For the first time, a solar eruption detected simultaneously on Earth, the Moon, and Mars

Emphasizing the need to prepare human exploration missions for the dangers of space radiation.


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On 28 October 2021, solar eruptions caused intense and long-lasting solar energetic particle (SEP) flux enhancements observed by spacecraft located over a wide longitudinal range in the heliosphere. It was the first GLE event of Solar Cycle 25.

The event was spread over such a wide area that Mars and Earth received an influx of energetic particles. This is the first time that a solar event was measured simultaneously on the surfaces of Earth, the Moon, and Mars suggests a new study.

Giant solar eruption felt on Earth, Moon and Mars
Giant solar eruption felt on Earth, Moon and Mars. Credit: ESA

The magnetic bubble surrounding Earth and shields us from less energetic solar outbursts can let through solar particles during these events because they are sufficiently energetic. Since records began to be kept in the 1940s, there have only been 73 ground-level enhancements, which have yet to be noted.

Due to the lack of magnetic fields on the Moon and Mars, solar particles can easily reach their surfaces and even interact with the ground to produce secondary radiation. However, Mars has a thin atmosphere that blocks most solar particles with lower energy and slows down the ones with higher energy.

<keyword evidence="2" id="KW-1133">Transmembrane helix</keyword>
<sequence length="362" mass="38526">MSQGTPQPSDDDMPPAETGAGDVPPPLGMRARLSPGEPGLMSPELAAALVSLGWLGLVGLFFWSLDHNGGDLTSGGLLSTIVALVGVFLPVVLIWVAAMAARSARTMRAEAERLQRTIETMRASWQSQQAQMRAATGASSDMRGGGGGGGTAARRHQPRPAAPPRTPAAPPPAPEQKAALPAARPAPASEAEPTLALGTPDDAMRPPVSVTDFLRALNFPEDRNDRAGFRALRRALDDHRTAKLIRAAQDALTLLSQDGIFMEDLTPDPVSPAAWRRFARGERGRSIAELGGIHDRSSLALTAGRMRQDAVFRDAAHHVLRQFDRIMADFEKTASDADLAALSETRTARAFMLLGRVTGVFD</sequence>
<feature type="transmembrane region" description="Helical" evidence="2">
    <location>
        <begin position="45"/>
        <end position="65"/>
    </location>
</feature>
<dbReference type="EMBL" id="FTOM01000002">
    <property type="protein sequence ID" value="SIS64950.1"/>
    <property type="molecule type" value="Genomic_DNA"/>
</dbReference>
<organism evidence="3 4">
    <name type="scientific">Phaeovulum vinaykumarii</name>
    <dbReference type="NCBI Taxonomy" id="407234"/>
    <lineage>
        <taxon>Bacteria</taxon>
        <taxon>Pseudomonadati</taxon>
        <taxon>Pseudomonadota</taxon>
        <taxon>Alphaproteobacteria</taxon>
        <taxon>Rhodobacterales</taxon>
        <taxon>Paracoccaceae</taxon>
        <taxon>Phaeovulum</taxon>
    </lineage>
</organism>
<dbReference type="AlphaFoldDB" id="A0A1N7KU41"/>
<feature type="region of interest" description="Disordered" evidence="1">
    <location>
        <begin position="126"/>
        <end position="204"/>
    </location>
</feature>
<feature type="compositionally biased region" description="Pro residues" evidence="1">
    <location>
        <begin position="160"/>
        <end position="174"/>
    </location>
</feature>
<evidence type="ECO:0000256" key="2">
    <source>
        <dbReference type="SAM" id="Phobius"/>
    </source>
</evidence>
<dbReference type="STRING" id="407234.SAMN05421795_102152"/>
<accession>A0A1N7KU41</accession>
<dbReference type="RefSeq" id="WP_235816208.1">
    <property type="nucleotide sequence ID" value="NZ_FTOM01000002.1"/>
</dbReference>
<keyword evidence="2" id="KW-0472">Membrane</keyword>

With the Moon and Mars as the focus of future human exploration, it is essential to understand these solar events and their potential impact on the human body. Astronauts face the risk of radiation sickness.

A coronal mass ejection as seen by SOHO on 28 October 2021. This event is an example of a rare ‘ground level enhancement’. During these events, particles from the Sun are energetic enough to pass through the magnetic bubble that surrounds Earth and protects us from less energetic solar outbursts. This was only the 73rd ground level enhancement since records began in the 1940s, and none have been recorded since. Credit: SOHO (ESA & NASA), CC BY-SA 3.0 IGO

Scientist Jingnan Guo, who researched the 28 October event, said“By comparison, during the event on 28 October 2021, the dose in lunar orbit, measured by NASA’s Lunar Reconnaissance Orbiter, was only 31 milligray. Our calculations of the past ground-level enhancement events show that, on average, one event every 5.5 years may have exceeded the safe dose level on the Moon if no radiation protection had been provided. Understanding these events is crucial for future crewed missions to the surface of the Moon.”

The protection provided by Mars’ atmosphere is evident when we compare the data taken by ExoMars TGO with the Curiosity rover. TGO measured 9 milligrays, which is 30 times higher than the 0.3 milligrays detected on the surface.

Journal Reference:

  1. Jingnan Guo, Xiaolei Li et al. The First Ground Level Enhancement Seen on Three Planetary Surfaces: Earth, Moon, and Mars. Geophysical Research Letters. DOI: 10.1029/2023GL103069


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